We know the characteristics of Groupthink, and we know the strategies that a leader can employ to discourage Groupthink. We have tools as facilitators and OD consultants to help group members deal with this phenomenon. At the same time, some people have dived deeper into this issue, and looked at it from the perspective of the individual participants: What leads people to obey leaders, even when they promote bad ideas? Are there people who tend to speak up or dissent, for whom it comes more easily? If so, where does that ability come from? Is this something we can teach people, to not follow leaders who will mislead them (think Jim Jones in Guyana)? Can we train people to voice their doubts, in companies (NASA), in the community (Guyana), in society (civil rights movement)?
In the famous Milgram experiments on obedience to authority, the research participants were ordered to give shocks to people (subjects) who gave incorrect answers on a test that the participant administered; the subjects were in another room but their comments were audible to the test administrators. The subjects were play-acting, screaming in pain as if they were receiving the shocks, but in fact nothing was happening to them. It was astonishing to see the results of the experiments: “We know that two thirds of people will follow the orders of authority even when they feel them to be destructive and they are not under duress to do so. There is an absence of data about what about the other third is different. Yet this is the most important aspect for us to understand if we are to encourage and develop those characteristics.” (Ira Chaleff)
It turns out that for both Ira and myself, our interest in followers comes from studying the lessons of the Holocaust. I studied and taught the curriculum “Facing History and Ourselves: the Holocaust and Human Behavior”, which generated my interest in the role of the rescuer/dissenter and the bystander – the one who dissents and disagrees with the leaders, and the one who doesn’t speak up. There has been a lot of research done on the rescuers, to identify the characteristics that enabled them to resist the brutality of the Nazi ideology and the Nazi leaders. Nehama Tec is a scholar who documented the attributes of the rescuers.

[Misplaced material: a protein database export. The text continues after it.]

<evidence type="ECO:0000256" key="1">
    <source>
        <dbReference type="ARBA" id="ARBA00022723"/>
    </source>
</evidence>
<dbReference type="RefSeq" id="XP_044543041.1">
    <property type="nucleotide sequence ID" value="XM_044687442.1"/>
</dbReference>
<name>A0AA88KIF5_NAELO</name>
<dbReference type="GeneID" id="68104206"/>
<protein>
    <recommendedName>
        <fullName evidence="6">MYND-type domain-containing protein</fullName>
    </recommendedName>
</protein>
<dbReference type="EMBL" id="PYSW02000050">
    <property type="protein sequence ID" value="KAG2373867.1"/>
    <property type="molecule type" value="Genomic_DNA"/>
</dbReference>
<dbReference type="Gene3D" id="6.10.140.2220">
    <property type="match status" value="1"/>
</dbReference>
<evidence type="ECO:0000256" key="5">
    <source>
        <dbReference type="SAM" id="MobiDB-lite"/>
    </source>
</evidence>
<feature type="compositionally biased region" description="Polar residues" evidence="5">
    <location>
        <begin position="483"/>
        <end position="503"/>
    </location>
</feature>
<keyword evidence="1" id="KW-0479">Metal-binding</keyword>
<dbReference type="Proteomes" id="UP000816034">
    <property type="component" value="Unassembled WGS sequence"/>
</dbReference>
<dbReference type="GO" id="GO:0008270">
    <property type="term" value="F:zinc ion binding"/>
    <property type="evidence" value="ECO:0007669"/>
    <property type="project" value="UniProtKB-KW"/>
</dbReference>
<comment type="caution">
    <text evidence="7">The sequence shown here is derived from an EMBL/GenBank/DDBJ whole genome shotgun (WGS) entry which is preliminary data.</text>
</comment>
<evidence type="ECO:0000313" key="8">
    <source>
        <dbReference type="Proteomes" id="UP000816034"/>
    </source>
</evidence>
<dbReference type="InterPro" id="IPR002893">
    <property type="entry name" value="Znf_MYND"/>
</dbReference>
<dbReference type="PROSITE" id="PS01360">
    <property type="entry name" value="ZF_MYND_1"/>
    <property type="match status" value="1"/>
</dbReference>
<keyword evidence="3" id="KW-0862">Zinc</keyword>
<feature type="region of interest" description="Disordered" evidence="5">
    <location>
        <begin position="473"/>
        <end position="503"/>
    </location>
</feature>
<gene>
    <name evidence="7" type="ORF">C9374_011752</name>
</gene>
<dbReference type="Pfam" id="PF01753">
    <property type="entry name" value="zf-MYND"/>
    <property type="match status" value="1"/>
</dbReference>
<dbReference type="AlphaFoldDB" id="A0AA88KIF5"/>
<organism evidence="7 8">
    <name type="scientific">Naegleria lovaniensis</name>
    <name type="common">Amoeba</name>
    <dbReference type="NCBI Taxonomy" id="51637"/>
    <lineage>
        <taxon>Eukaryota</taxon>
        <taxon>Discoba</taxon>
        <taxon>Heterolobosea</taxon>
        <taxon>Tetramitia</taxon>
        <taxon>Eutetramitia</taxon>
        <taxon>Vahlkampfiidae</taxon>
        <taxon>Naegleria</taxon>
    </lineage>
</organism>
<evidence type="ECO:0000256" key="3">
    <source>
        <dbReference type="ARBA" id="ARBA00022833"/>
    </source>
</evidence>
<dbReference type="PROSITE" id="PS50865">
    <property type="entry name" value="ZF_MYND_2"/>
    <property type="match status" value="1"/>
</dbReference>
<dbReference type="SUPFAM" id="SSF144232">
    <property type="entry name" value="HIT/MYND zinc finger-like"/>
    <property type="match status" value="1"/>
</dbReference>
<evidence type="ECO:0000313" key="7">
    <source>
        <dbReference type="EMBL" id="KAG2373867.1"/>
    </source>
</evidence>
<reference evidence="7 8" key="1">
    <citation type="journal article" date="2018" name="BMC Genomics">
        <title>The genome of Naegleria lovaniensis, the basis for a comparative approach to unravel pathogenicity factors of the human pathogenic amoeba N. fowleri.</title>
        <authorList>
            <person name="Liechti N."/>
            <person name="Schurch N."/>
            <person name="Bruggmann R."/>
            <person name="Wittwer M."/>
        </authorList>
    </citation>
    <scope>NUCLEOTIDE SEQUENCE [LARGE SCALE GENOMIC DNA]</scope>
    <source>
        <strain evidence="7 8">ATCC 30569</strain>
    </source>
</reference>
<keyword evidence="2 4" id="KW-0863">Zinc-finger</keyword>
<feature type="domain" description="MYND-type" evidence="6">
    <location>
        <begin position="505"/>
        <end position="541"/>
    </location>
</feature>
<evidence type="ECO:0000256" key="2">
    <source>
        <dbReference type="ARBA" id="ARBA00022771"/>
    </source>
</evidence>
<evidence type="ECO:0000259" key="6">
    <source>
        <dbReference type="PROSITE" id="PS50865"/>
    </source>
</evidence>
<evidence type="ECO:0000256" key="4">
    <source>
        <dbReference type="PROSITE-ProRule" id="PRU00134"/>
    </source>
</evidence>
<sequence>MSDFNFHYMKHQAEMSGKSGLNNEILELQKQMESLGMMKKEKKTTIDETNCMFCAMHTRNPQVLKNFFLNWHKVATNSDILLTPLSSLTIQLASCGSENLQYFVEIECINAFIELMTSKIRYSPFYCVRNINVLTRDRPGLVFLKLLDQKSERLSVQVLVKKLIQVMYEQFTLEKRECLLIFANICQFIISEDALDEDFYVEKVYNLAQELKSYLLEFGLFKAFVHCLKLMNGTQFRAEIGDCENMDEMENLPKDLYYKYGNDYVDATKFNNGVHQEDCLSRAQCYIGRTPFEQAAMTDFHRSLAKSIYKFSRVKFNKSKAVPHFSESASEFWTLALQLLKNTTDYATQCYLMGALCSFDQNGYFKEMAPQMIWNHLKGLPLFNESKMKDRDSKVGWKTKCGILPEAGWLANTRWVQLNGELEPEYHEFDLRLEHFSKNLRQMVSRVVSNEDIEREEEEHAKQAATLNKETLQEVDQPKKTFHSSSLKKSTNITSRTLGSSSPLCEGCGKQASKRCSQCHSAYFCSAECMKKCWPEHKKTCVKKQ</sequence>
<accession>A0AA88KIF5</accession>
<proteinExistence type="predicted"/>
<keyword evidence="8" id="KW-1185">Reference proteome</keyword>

Quoting from the website, I want to highlight three of the “six characteristics and conditions shared by gentile altruistic rescuers…
1. Individuality or separateness, an inability to blend into their social environments;
2. Independence or self-reliance, a willingness to act in accordance with personal convictions, regardless of how these are viewed by others;
3. An enduring commitment to stand up for the helpless and needy reflected in a long history of doing good deeds.”
People have studied these characteristics in order to determine their origin; some people learned this from families with strong moral principles; some came from non-mainstream backgrounds, on the fringes in terms of political or religious leaning. For example, the Huguenots, who famously saved children in Le Chambon, saw themselves as outside of the French mainstream, remembering their own persecution by the Catholic authorities between the 16th-18th century. Given their history they had “a strong suspicion of authoritarian governments. ”
We can see that for some, the ability to dissent comes from their families or their culture. We need to embed this ability in the culture of our companies and our society in order to support healthy decisions and humane practices. As to teaching people to speak up as individuals, I wonder if more research has been done on that. I was fascinated when Ira brought to my attention the concept of “Intelligent Disobedience”, which is used in training guide dogs to know when not to obey an order that endangers the human and dog team. Ira asks: Are there clues here to advance our embrace of these concepts? Great question!